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Ireland ranks in bottom 30 in world for tackling carbon emissions, according to UN report

The UN called on countries to take immediate action to safeguard childrens’ futures.

The UN report warns that more needs to be done to protect the future of children.
The UN report warns that more needs to be done to protect the future of children.
Image: Brian Lawless/PA Wire/PA Images

COUNTRIES ARE THREATENING the future of children through carbon pollution and failing to limit climate change, according to a landmark UN report. 

The report, co-authored with the World Health Organisation and the Lancet, is highly critical of global efforts to tackle climate change, noting that no country in the world is doing enough to protect children and promote sustainable environmental policies. 

Ireland performs particularly poorly in the report’s ranking on sustainability.

When it comes to delivering on emissions targets, Ireland is ranked 154th – placing it in the bottom 30 countries. 

It warns that Ireland is on track to exceed its 2030 carbon dioxide emissions target by 208%, placing it alongside countries like Iran, Libya and Finland. 

The report ranks 180 countries on a range of factors related to children’s health and education. 

While Norway, South Korea and the Netherlands all ranked highly when it came to “child flourishing”, no country escaped criticism.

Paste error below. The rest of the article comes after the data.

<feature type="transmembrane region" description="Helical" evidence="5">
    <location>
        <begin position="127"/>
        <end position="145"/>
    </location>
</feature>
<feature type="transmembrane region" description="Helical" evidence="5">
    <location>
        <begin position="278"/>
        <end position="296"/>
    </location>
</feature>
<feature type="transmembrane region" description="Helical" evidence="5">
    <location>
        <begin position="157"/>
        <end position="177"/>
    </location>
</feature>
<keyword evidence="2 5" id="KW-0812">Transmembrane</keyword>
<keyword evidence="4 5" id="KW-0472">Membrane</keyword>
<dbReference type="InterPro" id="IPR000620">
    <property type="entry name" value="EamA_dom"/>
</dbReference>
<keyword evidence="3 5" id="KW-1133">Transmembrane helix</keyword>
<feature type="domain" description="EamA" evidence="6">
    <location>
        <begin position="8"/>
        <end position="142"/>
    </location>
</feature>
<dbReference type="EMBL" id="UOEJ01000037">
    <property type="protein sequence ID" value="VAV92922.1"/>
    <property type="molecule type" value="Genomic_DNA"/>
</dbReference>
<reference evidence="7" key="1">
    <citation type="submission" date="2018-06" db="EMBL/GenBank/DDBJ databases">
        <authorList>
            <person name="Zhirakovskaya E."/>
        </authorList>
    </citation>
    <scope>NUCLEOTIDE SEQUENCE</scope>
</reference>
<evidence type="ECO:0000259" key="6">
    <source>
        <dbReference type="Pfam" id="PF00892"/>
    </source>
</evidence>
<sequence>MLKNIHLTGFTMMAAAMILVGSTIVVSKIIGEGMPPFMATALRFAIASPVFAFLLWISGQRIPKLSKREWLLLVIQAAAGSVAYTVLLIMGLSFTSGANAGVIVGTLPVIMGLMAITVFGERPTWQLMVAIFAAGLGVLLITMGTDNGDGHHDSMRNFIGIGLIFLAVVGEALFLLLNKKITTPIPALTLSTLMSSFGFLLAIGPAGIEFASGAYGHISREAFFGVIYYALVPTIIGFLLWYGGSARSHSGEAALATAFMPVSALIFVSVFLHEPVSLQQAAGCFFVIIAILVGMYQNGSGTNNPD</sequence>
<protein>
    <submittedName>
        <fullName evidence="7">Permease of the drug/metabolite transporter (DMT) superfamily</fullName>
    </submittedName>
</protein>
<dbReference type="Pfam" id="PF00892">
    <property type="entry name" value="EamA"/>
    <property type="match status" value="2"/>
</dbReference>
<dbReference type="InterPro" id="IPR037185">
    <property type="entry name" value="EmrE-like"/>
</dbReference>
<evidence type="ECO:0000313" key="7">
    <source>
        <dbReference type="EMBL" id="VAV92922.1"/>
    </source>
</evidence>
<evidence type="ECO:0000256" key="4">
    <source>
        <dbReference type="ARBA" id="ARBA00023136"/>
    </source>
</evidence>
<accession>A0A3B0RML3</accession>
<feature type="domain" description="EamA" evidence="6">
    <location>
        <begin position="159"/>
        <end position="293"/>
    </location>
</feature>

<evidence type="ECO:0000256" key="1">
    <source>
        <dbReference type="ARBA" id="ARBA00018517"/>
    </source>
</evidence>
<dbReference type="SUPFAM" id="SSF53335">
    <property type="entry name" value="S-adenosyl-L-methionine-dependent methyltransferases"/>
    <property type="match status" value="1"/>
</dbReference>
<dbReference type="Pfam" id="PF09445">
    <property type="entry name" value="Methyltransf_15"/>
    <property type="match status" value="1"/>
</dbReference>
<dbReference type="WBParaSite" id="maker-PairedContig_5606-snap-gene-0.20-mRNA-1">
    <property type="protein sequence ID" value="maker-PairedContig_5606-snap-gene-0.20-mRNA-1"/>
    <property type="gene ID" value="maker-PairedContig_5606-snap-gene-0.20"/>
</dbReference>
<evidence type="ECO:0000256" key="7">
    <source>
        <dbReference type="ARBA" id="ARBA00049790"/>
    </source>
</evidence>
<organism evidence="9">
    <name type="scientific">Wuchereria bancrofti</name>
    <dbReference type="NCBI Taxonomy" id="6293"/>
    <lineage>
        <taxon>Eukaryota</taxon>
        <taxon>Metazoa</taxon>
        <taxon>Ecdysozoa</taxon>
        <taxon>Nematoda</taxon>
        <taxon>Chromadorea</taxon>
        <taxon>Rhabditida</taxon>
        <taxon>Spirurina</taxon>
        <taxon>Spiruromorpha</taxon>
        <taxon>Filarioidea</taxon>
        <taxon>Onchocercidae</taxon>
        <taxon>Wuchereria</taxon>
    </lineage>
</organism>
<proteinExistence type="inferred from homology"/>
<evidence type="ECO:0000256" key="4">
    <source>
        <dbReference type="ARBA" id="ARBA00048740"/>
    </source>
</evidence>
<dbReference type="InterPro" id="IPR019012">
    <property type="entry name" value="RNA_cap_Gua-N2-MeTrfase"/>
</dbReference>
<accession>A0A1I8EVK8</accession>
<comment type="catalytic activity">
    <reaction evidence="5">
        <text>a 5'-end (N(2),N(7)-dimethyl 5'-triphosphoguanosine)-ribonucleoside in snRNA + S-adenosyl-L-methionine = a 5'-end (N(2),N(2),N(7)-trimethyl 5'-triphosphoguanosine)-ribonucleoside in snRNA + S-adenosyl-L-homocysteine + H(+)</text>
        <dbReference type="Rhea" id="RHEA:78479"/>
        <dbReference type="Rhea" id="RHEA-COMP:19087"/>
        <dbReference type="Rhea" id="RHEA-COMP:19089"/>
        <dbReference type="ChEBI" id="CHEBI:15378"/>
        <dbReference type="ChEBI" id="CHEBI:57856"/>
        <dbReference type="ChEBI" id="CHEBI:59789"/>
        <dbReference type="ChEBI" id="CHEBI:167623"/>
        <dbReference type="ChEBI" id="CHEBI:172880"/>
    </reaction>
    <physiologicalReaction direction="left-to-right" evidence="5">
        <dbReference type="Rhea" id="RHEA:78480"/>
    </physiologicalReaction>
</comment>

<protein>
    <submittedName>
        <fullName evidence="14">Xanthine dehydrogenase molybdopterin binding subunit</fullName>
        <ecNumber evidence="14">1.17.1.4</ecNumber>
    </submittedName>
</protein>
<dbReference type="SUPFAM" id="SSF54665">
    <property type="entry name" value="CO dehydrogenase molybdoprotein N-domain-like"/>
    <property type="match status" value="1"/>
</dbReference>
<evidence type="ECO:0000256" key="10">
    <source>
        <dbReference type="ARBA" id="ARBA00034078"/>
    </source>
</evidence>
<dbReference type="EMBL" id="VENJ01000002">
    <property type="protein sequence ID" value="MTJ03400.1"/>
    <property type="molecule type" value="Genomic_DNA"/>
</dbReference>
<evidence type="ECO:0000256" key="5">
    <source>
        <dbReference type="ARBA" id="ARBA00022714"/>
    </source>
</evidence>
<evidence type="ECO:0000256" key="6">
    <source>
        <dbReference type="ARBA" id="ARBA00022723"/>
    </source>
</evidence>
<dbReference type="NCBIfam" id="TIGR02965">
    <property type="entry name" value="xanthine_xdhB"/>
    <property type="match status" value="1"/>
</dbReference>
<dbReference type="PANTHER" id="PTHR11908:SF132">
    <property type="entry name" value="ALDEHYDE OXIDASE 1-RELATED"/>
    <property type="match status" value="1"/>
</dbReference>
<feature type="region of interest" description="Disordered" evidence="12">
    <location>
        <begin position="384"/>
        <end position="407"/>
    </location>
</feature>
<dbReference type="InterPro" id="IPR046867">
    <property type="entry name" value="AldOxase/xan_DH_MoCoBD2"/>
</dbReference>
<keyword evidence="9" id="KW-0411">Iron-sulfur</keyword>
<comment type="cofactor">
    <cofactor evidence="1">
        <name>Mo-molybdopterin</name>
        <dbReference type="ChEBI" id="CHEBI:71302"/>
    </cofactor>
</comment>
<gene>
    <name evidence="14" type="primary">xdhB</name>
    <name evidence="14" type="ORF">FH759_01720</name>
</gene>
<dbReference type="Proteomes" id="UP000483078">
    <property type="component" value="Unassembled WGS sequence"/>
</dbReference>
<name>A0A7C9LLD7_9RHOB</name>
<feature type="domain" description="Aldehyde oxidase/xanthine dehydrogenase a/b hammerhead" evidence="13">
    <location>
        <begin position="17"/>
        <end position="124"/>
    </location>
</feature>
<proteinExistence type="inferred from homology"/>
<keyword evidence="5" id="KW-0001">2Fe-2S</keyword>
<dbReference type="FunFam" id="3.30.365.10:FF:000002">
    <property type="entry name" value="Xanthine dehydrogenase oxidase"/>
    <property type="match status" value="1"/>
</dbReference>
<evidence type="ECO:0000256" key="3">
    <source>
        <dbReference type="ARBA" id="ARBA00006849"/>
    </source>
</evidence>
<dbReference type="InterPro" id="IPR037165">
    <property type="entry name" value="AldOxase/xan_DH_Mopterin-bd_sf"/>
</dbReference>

Ireland is ranked 5th when it comes to child health, education and nutrition.

Around 250 million children under-five-years-old in low and middle-income countries are at risk of not reaching their development potential, the report finds, while calling on governments to spend more money on improving children’s health.

Private companies also faced significant criticism, with the report warning that the “commercial sector’s profit motive poses many threats to child health and wellbeing, not least the environmental damage unleashed by unregulated industry”. 

It calls for more action to protect children from the marketing of tobacco and alcohol and the impacts of social media.

“Industry self-regulation does not work, and the existing global frameworks are not sufficient. A far stronger and more comprehensive approach to regulation is required,” the authors write. 

The report warns that while wealthy countries generally have better child health outcomes, historic and current greenhouse gas emissions “threaten the lives of all children”. 

The poorest countries have a long way to go towards supporting their children’s ability to live healthy lives, but wealthier countries threaten the future of all children through carbon pollution, on course to cause runaway climate change and environmental disaster. 

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